For borrowers with erratic incomes, or little savings, the 30-year mortgage does not amortize quickly enough to gain the equity needed to protect a family during hard times. This fact alone goes a long way toward explaining the FHA’s 3.14 million foreclosures since 1975.
Myth 4: High delinquency rates overstate the problem.
Nearly 1 in 6 FHA borrowers is delinquent today. The FHA claims this isn’t a big problem because borrowers go in and out of delinquency and don’t necessarily lose their homes. This ignores the harm of delinquency. Consumers with a 660-740 FICO score lose an average of 75 points on their credit score with just one new 30-day delinquency. Those lower credit scores add up to higher costs for individual borrowing — and collectively affect entire neighborhoods. That’s why even one missed mortgage payment is a big deal.
Myth 5: FHA lending is safe and responsible — it has an 80-year track record.
Even as the FHA helped working-class families achieve homeownership following World War II, it was investigated by the FBI in 1954 for involvement in fraudulent home-improvement schemes. In 1962, Time magazine noted the FHA’s escalating foreclosure rates. In 1973, author Brian D. Boyer chronicled “how the FHA Scandal worked on a day-to-day basis [to destroy neighborhoods] in the big cities of the United States.” In 1998, the late community advocate Gale Cincotta warned Congress about the FHA’s abusive lending practices.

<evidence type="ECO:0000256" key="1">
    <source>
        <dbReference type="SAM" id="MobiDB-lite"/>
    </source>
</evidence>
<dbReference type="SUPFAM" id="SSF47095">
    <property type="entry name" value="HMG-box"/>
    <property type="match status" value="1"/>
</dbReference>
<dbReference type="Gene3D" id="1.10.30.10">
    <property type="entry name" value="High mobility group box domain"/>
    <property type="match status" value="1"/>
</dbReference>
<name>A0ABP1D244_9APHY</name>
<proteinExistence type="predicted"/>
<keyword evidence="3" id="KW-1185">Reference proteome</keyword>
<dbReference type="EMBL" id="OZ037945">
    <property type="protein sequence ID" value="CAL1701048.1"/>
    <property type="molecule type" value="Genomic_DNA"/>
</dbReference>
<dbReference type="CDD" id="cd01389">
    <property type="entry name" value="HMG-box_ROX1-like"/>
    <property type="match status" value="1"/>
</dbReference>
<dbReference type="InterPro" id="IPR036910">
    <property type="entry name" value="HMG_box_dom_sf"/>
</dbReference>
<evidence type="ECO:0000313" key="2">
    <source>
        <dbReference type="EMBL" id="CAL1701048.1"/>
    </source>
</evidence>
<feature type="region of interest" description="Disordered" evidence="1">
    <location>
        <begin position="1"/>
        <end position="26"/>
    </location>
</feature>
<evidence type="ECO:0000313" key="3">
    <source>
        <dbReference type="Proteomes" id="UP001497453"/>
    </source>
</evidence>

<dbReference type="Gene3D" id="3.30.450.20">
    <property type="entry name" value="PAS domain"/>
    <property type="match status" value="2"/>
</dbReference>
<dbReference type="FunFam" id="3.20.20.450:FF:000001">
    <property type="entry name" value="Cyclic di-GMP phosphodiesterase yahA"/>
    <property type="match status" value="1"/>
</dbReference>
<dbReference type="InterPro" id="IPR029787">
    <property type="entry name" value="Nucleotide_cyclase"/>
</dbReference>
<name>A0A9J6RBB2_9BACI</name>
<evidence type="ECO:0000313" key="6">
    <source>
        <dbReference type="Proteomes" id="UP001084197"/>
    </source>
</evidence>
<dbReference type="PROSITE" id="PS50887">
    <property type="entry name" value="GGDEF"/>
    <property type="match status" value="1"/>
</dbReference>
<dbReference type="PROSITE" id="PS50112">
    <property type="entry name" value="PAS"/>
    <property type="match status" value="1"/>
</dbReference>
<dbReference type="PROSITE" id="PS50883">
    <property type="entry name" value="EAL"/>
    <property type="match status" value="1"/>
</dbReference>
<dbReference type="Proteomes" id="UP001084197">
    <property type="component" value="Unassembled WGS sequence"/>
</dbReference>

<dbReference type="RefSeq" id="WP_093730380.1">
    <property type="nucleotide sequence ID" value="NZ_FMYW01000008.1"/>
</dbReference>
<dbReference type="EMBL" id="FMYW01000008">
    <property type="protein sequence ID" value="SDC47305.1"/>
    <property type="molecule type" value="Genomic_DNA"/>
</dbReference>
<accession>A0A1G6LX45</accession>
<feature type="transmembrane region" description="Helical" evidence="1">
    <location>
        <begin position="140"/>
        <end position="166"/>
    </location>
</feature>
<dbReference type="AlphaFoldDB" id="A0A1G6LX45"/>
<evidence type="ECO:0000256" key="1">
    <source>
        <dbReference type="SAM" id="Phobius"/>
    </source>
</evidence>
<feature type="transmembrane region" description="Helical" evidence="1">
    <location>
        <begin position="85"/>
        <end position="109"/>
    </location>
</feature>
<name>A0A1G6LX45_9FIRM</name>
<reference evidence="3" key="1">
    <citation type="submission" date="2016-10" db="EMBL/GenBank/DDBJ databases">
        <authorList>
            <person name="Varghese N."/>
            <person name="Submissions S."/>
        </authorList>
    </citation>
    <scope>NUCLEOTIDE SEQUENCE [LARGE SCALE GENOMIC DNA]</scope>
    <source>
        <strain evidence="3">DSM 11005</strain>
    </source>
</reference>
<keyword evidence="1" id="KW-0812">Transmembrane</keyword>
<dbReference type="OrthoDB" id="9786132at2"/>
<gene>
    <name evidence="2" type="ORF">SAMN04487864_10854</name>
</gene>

The FHA has been plagued by fraud and mismanagement and has become synonymous with foreclosure. Worse, the FHA’s foreclosures are not evenly distributed. My research found that 9,000 ZIP codes, in working-class neighborhoods, had an average projected foreclosure rate of 15 percent.
Congress needs to change the FHA now: It sets up American families for failure and threatens taxpayers.
Edward J. Pinto, a former executive vice president and chief credit officer for Fannie Mae, is a resident fellow at the American Enterprise Institute.